Wednesday, February 15, 2012

Analysis of what effects of frequent exposure to the waters of Great Salt Lake have on Mercury toxicity in humans

There have been quite a few alarming reports of the level of mercury found in birds and spiders that live in and around the Great Salt Lake.  I've emailed the USGS scientist, David Natz, who reported to the news about the dangerous levels of mercury in the Great Salt Lake, but received no response from him.  I've also been warned by a local University of Utah professor about swimming in the Great Salt Lake.  

When I initially studied the possibilities of swimming in the Great Salt Lake, I was concerned and emailed the  GSL Harbormaster, Dave Shearer, who told me that the warnings are for eating ducks that nest and live on the shorelines of the lake, and that it was perfectly safe to swim in.  I took a leap of faith and began my adventure swims in the lake starting in June 2010.  

Over the past 10 months May 2011 - Feb 2012, I have swam 50 times in the Great Salt Lake totaling 136 miles, mostly in the following areas of the lake:
  • Great Salt Lake Marina
  • North of Antelope Island
Total time immersed in the water: approximately 70 hours

During this time I have probably swallowed a total of 1/2 cup of the highly salinated water among five different incidents where water entered my mouth and I was unable to be quick enough to stop it's flow down my throat.  

Last week I had my blood drawn at the IHC Lab in Bountiful for the purposes of having it tested for mercury toxicity.   My results came back in the mail this evening and the results said my blood contained 3 ug/L.  The report stated that normal range in humans is 0-10 ug/L.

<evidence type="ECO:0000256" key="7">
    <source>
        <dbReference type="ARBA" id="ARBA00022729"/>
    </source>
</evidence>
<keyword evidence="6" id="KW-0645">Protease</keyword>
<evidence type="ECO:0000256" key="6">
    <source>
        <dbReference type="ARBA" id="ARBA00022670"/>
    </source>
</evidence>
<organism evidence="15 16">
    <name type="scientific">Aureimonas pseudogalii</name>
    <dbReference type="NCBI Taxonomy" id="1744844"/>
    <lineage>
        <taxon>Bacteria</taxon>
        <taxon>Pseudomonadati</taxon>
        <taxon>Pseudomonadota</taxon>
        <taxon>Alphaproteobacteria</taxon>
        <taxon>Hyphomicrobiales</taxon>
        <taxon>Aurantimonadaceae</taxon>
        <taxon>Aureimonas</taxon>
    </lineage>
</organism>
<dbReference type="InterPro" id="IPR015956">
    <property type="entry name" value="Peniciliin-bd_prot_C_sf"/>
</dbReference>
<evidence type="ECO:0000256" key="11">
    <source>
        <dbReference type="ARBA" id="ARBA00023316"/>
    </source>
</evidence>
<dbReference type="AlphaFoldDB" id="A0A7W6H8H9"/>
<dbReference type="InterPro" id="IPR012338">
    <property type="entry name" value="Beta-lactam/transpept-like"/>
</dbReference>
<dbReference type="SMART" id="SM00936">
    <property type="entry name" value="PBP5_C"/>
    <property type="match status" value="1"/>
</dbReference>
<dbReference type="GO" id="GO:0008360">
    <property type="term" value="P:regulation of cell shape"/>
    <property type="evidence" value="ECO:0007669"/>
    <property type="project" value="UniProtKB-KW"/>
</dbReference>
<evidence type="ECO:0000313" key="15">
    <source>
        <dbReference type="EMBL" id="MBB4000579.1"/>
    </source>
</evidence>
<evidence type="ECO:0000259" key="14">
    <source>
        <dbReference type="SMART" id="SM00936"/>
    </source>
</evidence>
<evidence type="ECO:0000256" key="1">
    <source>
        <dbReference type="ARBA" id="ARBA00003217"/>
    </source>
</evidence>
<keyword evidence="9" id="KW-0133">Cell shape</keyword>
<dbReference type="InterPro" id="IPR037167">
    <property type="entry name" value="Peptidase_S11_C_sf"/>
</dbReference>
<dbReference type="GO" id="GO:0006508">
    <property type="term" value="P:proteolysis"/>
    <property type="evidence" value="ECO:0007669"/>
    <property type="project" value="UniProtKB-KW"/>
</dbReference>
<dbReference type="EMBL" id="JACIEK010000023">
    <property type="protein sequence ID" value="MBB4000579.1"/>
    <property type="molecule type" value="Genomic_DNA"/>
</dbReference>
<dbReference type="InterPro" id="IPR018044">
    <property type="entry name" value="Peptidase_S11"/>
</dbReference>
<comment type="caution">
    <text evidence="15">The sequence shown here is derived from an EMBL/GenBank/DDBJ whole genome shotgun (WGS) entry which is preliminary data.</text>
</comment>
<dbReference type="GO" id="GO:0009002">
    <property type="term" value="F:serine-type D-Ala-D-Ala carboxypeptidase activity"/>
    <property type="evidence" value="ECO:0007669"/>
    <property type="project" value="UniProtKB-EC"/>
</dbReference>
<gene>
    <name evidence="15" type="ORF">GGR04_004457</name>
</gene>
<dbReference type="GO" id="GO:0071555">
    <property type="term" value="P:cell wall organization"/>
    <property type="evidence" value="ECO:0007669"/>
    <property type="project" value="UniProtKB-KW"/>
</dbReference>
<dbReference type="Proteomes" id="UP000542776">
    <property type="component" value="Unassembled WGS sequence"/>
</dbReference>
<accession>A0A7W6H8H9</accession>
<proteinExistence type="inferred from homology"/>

Here are a couple of documents discussing mercury toxicity in humans:

The second article mentioned above reports that symptoms of repeated mercury exposure include:
  1. Gum problems. The gums become soft and spongy, the teeth get loose, sores may develop, and there may be increased saliva.
  2. Mood and mental changes. People with chronic mercury poisoning often have wide swings of mood, becoming irritable, frightened, depressed or excited very quickly for no apparent reason. Such people may become extremely upset at any criticism, lose all self-confidence, and become apathetic. Hallucinations, memory loss and inability to concentrate can occur.
  3. Nervous system. The earliest and most frequent symptom is a fine tremor (shaking) of the hand. A tremor may also occur in the tongue and eyelids. Eventually this can progress to trouble balancing and walking.
I have not experienced any of the above symptoms.  Being a software developer it often takes a great deal of logical thinking and if I had problems with my nervous system, it would soon become obvious in my performance in my career, which right now is doing extremely well.

My skin is very healthy and is not noticeably irritated with the frequent exposure to the Great Salt Lake.  In comparison, it is slightly irritated with long term exposure to chlorine from swimming pools, than it is from being exposed to Great Salt Lake Water.  

Conclusion:  Swimming in the Great Salt Lake is safe for humans, and I will continue to swim in the awesome body of water.

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